The organization represents 32 food banks across the province, supporting about 40,000 residents. It says it’s in “desperate” need of financial support.
“We anticipate that the economic impact of COVID-19 will see thousands of people visiting us who never imagined they would be forced to rely on a food bank to survive.”
Food Banks of Saskatchewan says the money raised will go a long way to feeding those in need. It says $100 will feed two families for a week.
Social distancing has decreased staffing levels, but local food bank teams are “ramping up” their to-go boxes for quick food hamper pickup.
“Economic pressures will lead to a surge in demand on our food bank unlike anything our community has experienced before,” said John Bailey, Regina Food Bank CEO.
“Hundreds of thousands of meals worth of food will be delivered to people, many of whom will never have considered that they would need to rely on a food bank. We will have to change the way we operate to meet the needs of our community, and we need the support of our community to make it happen.”
O’Connor said she is confident in Saskatchewan’s culture of giving and expects residents to step up.
“If there is one thing I have learned in my time at the food bank, it is that the generous spirit of the people of Saskatchewan is never more apparent than when the chips are down. And right now, we fear it’s just the beginning,” O’Connor said.
To donate, visit www.skfoodbanks.ca.
School lunches still provided in Regina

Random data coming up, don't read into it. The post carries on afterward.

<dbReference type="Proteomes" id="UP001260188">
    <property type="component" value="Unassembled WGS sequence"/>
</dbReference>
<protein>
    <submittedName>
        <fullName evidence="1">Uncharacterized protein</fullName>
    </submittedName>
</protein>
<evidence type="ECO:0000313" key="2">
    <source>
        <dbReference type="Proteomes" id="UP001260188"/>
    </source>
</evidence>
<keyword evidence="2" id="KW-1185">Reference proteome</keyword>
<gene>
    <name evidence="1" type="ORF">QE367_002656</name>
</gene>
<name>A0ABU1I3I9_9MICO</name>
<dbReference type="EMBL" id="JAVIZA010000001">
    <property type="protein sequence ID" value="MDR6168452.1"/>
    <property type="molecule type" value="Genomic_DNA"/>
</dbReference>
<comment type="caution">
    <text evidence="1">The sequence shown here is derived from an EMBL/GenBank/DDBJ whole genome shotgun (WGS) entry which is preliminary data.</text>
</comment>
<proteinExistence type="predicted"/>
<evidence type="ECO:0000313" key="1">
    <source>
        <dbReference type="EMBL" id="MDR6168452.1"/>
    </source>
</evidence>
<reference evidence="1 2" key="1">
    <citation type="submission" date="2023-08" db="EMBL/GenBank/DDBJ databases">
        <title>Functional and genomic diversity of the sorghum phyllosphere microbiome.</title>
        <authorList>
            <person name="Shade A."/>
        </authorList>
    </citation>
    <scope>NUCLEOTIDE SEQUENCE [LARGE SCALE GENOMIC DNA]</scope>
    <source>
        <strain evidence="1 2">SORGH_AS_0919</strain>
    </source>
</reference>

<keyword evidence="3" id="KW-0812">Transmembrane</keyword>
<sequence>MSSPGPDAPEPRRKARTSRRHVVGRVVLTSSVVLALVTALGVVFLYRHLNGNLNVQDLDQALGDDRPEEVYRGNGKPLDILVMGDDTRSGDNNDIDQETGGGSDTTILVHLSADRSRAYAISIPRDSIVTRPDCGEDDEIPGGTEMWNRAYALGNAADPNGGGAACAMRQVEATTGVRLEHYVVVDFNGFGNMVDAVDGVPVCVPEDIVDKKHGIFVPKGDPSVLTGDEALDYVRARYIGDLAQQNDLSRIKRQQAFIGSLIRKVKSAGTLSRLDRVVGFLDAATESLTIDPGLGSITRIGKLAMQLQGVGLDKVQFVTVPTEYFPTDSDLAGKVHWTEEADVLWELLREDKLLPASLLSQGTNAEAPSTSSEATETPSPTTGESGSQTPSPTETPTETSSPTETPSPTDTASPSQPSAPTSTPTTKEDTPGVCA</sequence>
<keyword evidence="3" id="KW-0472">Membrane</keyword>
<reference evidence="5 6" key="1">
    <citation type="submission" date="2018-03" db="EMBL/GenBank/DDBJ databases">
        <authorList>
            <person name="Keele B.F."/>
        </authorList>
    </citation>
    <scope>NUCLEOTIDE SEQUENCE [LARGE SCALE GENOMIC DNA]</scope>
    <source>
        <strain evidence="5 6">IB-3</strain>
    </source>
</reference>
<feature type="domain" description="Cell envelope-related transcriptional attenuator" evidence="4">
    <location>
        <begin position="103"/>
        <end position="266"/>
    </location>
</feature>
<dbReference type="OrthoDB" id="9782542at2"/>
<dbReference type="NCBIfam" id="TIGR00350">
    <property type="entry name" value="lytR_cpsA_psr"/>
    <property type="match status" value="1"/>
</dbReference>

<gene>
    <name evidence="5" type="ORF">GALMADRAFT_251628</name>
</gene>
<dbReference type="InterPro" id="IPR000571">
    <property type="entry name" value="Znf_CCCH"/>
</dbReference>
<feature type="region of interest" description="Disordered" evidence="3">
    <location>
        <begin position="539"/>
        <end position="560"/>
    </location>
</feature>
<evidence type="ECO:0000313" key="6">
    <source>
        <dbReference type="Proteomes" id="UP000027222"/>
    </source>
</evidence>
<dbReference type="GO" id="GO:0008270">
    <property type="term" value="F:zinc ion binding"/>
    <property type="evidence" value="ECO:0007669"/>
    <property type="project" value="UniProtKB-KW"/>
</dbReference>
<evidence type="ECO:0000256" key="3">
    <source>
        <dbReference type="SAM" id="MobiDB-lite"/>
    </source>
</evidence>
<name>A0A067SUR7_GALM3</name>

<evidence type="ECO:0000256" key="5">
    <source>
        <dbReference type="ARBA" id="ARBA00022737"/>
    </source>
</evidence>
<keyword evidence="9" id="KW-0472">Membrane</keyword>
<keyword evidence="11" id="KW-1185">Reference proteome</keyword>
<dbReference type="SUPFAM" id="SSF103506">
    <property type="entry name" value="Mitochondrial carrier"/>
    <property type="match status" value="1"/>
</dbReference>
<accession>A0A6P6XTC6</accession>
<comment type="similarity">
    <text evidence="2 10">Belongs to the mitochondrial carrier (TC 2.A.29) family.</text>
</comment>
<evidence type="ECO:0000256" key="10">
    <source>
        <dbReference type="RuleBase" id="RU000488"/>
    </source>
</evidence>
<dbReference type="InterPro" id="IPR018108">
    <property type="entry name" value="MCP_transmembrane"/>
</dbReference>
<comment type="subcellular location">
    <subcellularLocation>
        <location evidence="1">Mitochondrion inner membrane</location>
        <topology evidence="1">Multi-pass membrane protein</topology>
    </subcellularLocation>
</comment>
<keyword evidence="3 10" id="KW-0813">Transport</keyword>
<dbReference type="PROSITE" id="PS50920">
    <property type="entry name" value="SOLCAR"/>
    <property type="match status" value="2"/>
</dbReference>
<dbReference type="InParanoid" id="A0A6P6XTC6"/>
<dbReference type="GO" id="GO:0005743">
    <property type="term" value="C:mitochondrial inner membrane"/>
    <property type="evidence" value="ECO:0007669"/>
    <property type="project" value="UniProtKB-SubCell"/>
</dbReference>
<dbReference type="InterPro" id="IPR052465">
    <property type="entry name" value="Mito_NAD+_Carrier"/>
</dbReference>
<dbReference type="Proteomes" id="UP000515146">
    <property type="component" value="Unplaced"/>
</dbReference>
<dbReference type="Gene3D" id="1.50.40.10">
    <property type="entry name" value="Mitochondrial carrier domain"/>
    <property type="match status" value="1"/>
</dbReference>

Children and youth who relied on school food programs are still able to receive free lunches in Regina.
The city and Regina Education and Action on Child Hunger (REACH) are leading an initiative to support the weekly delivery of food at city facilities throughout Regina.
“We looked at kits of weekly lunches, therefore trying to limit that physical distance and social contact,” said Dana Folkersen, executive director of REACH.
Each kit includes seven sandwiches, seven pieces of fruit and bags of vegetables.
“Each day, there’s 150 kits of one-weeks’ worth of lunches, but that’s like 1,050 lunches a day. We’re at five different sites and we may need to up some of those numbers,” Folkersen said.
Community-based organizations, such as Chili for Children and the Regina Food Bank, are helping assemble the lunches, prepared by chefs at Evraz Place. The Salvation Army is also involved in distribution.
Families coming to collect their kits are kept at safe social distance, and enter the pickup locations one-by-one.
Folkersen said there is a delivery service option for families outside the access areas, or who have other barriers to access.
REACH has received funding from Mosaic to cover expenses for the program, which launched March 25. Anyone wanting to learn more can contact REACH by phone or Facebook.
Questions about COVID-19? Here are some things you need to know:
Health officials caution against all international travel. Returning travellers are legally obligated to self-isolate for 14 days, beginning March 26, in case they develop symptoms and to prevent spreading the virus to others. Some provinces and territories have also implemented additional recommendations or enforcement measures to ensure those returning to the area self-isolate.
Symptoms can include fever, cough and difficulty breathing — very similar to a cold or flu. Some people can develop a more severe illness. People most at risk of this include older adults and people with severe chronic medical conditions like heart, lung or kidney disease. If you develop symptoms, contact public health authorities.
To prevent the virus from spreading, experts recommend frequent handwashing and coughing into your sleeve. They also recommend minimizing contact with others, staying home as much as possible and maintaining a distance of two metres from other people if you go out.
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